Given her fer­vent be­lief in com­mu­nism, her na­tion­al­ist stance and her re­jec­tion of main­stream beauty ideals, one would ex­pect to see noth­ing but Mex­i­can ob­jects in the ex­hi­bi­tion. As with her sex­u­al­ity, how­ever, Kahlo wasn’t so black and white when it came to her style. The afore­men­tioned eye­brow pen­cil was man­u­fac­tured by Revlon — Kahlo’s fa­vorite brand, which opened a Mex­i­can fac­tory in the late 1940s — as was the Ev­ery­thing’s Rosy shade of lip­stick she would play­fully kiss her letters with, and her vi­brant Raven Red nail var­nish, both of which are also on view.

Con­trary to pop­u­lar ru­mor, Kahlo never graced the cover of Vogue Paris. “That doesn’t ex­ist, ”Hen­e­strosa says, and although she did make it into an Oc­to­ber 1937 edi­tion of the magazine’s Amer­i­can edi­tion, her ap­proaches to fash­ion and beauty were far less ap­pre­ci­ated than they have been in re­cent years, es­pe­cially since the start of “Fri­da­ma­nia” in the ’90s. Take Jean-Paul Gaultier’s homage to Kahlo, his SS 1998 col­lec­tion, for in­stance, or, as Hen­e­strosa also points out, Ric­cardo Tisci’s 2010 Kahlo-in­spired de­signs for Givenchy and those of Etro, Gucci and Roland Mouret for AW 2017. Ac­cord­ing to Hayek, her visual pres­ence is just as tan­gi­ble to­day, if not more so.

“We went through a re­ally neu­tral, long pe­riod, and right now, [Kahlo’s style] is the craze: color, em­broi­dery . . . hands full of rings, braids,” Hayek says.

Why, well into the 21st cen­tury, are peo­ple still tak­ing stylis­tic cues from Kahlo? How has she re­mained rel­e­vant, and why will she prob­a­bly con­tinue to do so?

“She saw her­self as her own work of art,” Hayek says. Fash­ion, to Kahlo, “was a form of ex­pres­sion — which to me is what true fash­ion is. She made it her own . . . . And this is also some­thing that right now is very fash­ion­able.”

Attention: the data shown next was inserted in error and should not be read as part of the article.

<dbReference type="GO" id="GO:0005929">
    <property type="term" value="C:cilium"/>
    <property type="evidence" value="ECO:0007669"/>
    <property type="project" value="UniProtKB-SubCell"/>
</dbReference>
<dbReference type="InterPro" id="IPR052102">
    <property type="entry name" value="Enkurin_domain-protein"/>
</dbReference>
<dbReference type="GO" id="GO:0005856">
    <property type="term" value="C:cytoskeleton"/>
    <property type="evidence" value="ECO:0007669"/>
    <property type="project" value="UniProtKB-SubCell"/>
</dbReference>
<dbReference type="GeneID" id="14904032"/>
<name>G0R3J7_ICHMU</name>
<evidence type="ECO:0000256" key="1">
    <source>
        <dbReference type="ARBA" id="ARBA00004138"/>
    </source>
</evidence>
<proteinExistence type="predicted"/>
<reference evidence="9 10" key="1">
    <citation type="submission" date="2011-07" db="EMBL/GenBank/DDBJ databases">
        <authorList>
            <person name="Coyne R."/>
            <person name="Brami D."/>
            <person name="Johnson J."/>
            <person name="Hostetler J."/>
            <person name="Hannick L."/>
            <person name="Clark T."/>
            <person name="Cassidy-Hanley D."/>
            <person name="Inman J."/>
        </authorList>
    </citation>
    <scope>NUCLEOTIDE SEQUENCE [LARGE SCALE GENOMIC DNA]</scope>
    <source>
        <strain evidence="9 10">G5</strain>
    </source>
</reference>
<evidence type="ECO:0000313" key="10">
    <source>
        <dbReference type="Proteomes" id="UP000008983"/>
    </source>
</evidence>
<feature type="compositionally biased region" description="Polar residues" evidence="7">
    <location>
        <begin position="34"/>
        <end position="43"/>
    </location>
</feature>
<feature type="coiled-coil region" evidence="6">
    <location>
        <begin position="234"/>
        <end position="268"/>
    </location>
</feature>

It’s dif­fi­cult to dis­agree with Hayek. How­ever, as Hen­e­strosa notes, it’s when her sense of style is con­sid­ered in the con­text of her tu­mul­tuous and try­ing life that it truly be­comes phe­nom­e­nal. She has “all the ap­pro­pri­ate el­e­ments of an icon, an ul­ti­mate mod­ern-day icon,” Hen­e­strosa says. “As a woman of color that had dis­abil­i­ties and was po­lit­i­cally rad­i­cal, she is also some­one that speaks to groups that have been tra­di­tion­ally dis­en­fran­chised, giv­ing [them the] hope and courage to say, ‘This is how I am.’”

NICKOLAS MURAY PHOTO AR­CHIVES

JAC­QUES AND NATASHA GELMAN COL­LEC­TION OF 20TH CEN­TURY MEX­I­CAN ART AND THE VERGEL COL­LEC­TION

CLOCK­WISE FROM TOP: Cot­ton huipil with ma­chine-em­broi­dered chain stitch, printed cot­ton skirt with em­broi­dery and holán; en­sem­ble from the Isth­mus of Te­huan­te­pec. Pros­thetic leg with leather boot, ap­pliquéd silk with em­broi­dered Chi­nese mo­tifs. Frida Kahlo, “The Love Em­brace of the Uni­verse, the Earth (Mex­ico), Me, Diego, and Senor Xolotl,” 1949. The Lon­don ex­hi­bi­tion aims “to show how Frida con­structed and con­trolled her iden­tity . . . in the face of ill­ness and ad­ver­sity.”